A few weeks ago, I got the opportunity to watch a movie with my family about a young woman with Tourette’s syndrome who had the dream of becoming a teacher but had very frequent audible and motory tics. She applied to job after job and the schools would always be very impressed with her resume. The interviews would always go amazing at the start, until they found out she had Tourette’s with frequent tics and would decide not to hire her.
On the 20th-ish interview, one principal was very confused with the young women’s tics and asked her about it. She explained to him that she had Tourette’s syndrome which affected her nervous system. After hearing this, the principal became curious and asked the young woman why she persisted in applying to school after school and how she thought she could manage teaching students. The young woman asked the principal a simple question. “How long have you been teaching for?” He replied, “for about 40 years.”
“If I could teach you something about the nervous system even with your 40 years of teaching experience, then I’ll manage fine in a classroom of students” the young woman responded as she turned around and exited the room.
We All Have Something To Learn
There’s a very important lesson we can take from this story. The young woman, a recent graduate of college, was able to teach a principal who had spent his entire teaching life career to get to where he was. The lesson we can draw is that regardless of all the experience we have or the rankings or placings we achieve at tournaments, there is always more we can learn.
Learning never stops. In fact, when you graduate from high school and/or college and enter the industry, you’ll find that you’ll learn something new about your job almost every day. As easy as it is to believe that debaters who haven’t ranked as well as you don’t have anything you can learn from, they certainly do have different experiences and different views that could very much end up helping you.
And that is one of the best parts of debate. Debate isn’t just about throwing your own opinion out there as loudly and forcibly as you can. Instead, debate is about sharing your opinions and listening to others’ opinions and then building a better understanding of a topic via this process. Debate is a giant information sharing and conclusion-making process which ultimately increases the education of all sides, including the judge.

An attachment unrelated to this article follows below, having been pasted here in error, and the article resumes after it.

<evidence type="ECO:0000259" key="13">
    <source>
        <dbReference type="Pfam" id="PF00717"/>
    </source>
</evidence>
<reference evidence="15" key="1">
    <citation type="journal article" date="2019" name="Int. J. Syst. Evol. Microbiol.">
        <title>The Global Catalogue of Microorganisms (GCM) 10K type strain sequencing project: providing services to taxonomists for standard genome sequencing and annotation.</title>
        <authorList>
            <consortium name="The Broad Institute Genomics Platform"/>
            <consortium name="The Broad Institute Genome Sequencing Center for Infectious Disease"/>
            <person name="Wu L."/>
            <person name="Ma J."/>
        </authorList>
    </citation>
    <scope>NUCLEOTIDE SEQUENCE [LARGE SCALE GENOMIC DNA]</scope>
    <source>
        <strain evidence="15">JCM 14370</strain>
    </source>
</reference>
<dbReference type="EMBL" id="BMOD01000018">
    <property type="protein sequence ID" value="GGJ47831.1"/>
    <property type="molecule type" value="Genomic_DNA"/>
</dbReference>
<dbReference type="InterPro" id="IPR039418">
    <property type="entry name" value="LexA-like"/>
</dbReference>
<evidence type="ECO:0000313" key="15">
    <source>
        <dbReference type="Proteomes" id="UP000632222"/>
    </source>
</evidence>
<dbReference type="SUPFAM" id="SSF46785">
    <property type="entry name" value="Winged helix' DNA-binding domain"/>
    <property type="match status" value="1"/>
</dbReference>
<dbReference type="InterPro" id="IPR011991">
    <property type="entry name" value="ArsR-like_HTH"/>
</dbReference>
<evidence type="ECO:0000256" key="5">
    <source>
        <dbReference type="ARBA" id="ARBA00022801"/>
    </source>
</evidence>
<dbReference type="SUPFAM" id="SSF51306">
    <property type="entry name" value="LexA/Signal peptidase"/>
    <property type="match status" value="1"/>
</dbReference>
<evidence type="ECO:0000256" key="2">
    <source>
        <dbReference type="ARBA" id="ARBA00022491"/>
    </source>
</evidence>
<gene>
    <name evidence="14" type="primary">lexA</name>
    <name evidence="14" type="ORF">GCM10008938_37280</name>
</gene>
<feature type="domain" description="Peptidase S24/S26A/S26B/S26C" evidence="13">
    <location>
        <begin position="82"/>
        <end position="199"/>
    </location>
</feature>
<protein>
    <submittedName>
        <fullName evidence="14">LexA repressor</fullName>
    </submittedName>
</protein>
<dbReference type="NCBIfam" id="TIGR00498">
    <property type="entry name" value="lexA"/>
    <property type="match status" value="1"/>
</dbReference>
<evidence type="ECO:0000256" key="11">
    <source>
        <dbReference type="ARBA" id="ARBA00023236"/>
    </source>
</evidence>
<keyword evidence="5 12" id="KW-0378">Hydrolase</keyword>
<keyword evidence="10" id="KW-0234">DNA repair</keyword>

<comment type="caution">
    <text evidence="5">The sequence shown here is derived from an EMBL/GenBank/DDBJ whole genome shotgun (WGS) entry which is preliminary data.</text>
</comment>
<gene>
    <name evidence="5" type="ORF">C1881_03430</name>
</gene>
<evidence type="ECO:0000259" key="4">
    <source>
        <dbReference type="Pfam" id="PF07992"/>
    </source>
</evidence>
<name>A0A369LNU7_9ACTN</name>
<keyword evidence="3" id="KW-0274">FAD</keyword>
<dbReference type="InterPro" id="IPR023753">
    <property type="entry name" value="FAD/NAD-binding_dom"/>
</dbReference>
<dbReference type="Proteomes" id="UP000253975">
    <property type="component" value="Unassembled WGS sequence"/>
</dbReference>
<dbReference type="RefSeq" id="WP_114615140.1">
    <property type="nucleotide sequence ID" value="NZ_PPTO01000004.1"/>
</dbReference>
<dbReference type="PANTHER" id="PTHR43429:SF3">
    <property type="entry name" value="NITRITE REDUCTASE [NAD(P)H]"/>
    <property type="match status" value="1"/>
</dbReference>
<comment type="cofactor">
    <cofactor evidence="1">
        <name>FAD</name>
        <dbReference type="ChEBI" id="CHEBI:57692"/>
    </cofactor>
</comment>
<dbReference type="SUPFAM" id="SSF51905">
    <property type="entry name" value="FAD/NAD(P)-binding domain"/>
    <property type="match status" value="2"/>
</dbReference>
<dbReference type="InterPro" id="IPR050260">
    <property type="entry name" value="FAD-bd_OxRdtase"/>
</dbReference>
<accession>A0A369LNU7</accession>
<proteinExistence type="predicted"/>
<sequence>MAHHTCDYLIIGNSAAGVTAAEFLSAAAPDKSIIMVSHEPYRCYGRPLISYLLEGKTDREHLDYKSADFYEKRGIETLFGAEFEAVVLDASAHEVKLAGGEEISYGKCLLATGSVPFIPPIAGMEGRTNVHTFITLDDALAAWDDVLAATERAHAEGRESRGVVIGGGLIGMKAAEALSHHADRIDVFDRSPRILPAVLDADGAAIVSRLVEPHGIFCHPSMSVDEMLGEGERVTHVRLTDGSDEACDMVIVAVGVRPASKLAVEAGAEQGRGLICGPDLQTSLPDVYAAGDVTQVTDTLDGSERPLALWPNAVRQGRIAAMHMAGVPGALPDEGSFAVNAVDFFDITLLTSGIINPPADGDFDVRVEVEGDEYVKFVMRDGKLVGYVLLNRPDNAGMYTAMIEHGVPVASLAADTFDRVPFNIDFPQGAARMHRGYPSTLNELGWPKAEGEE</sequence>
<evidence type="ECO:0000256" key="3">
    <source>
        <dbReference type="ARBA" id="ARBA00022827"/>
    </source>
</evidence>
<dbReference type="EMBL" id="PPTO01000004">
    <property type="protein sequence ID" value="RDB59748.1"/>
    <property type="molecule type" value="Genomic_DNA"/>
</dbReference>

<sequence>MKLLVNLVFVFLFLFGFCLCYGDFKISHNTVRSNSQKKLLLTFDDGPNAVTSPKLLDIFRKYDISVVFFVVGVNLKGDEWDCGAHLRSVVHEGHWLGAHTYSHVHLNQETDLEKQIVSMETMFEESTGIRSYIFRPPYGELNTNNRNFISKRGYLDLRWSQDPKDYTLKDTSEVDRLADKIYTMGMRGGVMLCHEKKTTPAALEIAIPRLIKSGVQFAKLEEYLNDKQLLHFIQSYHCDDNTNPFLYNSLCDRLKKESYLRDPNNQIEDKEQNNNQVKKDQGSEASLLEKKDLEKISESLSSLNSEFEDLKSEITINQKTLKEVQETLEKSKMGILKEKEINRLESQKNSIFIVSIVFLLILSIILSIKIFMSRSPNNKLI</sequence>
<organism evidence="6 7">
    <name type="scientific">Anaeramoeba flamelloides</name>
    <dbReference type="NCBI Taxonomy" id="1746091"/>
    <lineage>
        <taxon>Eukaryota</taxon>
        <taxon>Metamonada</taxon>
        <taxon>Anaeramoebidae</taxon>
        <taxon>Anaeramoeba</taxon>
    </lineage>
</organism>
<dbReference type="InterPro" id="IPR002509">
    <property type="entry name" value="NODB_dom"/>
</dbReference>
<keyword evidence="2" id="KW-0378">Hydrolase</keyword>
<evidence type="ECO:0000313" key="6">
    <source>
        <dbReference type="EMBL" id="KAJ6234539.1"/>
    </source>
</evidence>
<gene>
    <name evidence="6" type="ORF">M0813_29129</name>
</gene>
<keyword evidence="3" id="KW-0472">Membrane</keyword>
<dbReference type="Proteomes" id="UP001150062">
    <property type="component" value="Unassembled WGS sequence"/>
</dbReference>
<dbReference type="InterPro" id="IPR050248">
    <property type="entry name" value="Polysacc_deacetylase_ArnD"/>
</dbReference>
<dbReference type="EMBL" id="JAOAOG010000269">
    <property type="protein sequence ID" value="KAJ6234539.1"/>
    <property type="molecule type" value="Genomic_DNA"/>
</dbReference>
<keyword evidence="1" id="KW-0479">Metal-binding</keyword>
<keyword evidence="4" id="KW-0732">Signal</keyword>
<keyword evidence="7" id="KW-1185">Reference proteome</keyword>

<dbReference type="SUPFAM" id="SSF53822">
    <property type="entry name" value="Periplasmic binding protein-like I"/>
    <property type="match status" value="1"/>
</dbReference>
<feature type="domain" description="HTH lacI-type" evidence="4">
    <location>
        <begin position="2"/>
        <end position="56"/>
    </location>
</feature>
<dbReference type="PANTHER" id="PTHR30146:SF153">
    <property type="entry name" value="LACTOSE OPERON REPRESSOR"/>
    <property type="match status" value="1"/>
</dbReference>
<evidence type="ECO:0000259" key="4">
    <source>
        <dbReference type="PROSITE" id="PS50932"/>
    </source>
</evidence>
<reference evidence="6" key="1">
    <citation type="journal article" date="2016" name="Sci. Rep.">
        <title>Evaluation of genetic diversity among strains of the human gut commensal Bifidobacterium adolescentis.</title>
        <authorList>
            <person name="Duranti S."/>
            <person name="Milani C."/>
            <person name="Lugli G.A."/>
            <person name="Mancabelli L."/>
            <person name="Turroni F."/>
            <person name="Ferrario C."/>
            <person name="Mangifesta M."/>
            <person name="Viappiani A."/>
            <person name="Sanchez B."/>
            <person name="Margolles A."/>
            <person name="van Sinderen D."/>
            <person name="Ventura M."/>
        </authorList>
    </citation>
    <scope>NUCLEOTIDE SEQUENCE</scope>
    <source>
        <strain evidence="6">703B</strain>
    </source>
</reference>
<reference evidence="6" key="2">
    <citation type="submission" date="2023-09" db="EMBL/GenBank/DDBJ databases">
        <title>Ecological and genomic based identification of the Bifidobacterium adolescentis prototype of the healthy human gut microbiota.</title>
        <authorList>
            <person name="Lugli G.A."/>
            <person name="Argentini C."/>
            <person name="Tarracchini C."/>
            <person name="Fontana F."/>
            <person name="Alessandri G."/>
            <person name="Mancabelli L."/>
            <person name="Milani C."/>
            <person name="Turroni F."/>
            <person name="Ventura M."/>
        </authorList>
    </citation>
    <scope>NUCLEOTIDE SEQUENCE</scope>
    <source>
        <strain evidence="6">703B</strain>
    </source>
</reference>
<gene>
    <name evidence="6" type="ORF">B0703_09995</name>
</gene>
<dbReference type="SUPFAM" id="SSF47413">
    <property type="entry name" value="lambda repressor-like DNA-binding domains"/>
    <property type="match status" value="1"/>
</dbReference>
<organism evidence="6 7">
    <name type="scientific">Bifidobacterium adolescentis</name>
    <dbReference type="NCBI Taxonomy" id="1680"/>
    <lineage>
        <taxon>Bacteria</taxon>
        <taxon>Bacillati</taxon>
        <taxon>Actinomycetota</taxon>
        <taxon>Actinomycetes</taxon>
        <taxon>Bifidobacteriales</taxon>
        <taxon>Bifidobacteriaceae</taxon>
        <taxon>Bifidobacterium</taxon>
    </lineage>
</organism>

At the end of the day, we always have something we can take away and something we can learn from others. But it’s not just learning, there are also many things we can share, which brings me to the fact that…
We All Have Something To Teach
Following the same logic as above, debate is about understanding all opinions and styles and then making conclusions based on what’s been said and how it’s been said. You have a very specific and unique place in this conversation. How you debate — your speaking style, your general way, and even how you present arguments — are very intrinsic and special to yourself. While others will certainly take inspiration from you, no one will ever be exactly like you.
That’s why I believe it’s absolutely critical that you pass your skills and everything else you’ve learned and are currently learning about in debate (and also speech) to your peers, club, parents, etc. You will always have at least a few skills or experiences that you’ve had that you can share with everyone else, regardless of whether they might rank better than you or not.
I think Paul said it better than I can in 1 Timothy 4:12, “Don’t let anyone look down on you because you are young, but set an example for the believers in speech, in conduct, in love, in faith and in purity.”
Paul was telling Timothy (a younger church leader) that he should always be setting examples — essentially always be teaching others — and to not let anyone look down on him because he didn’t have as much experience or ranking as others might have had.
Whether you’re winning nationals, or just beginning your awesome journey as a debater, there are always many things that you can teach others as well as learn from others. But at the end of the day, remember that while the end-goal of every round is to do your best and win, debate is not all about winning, rather it’s about honoring God with your skills and having fun!
About The Author
Justin is a three-year alumnus of NCFCA and an honors student at the University of Massachusetts in Lowell. Currently a senior, he hopes to receive his degree in computer science with a concentration in cyber security and minors in criminal justice and math. In his senior year of high school debate, Justin went from never competing in a single outround to averaging semis or quarters at every national open, including 4th place at the 2021 NCFCA nationals, as well as averaging finals at regional tournaments. His philosophy is that debate is a game. Providing one is ethical, the most persuasive argument flies. At the end of the day, Justin argues you should honor God & have fun! Debate is not all about winning, it’s about how you win and the skills you foster in the process.
You can learn more about Justin by reading his bio, and you can book coaching with him over here. You can also catch more content from Justin by checking out his personal website and blog as well as subscribing to his YouTube channel.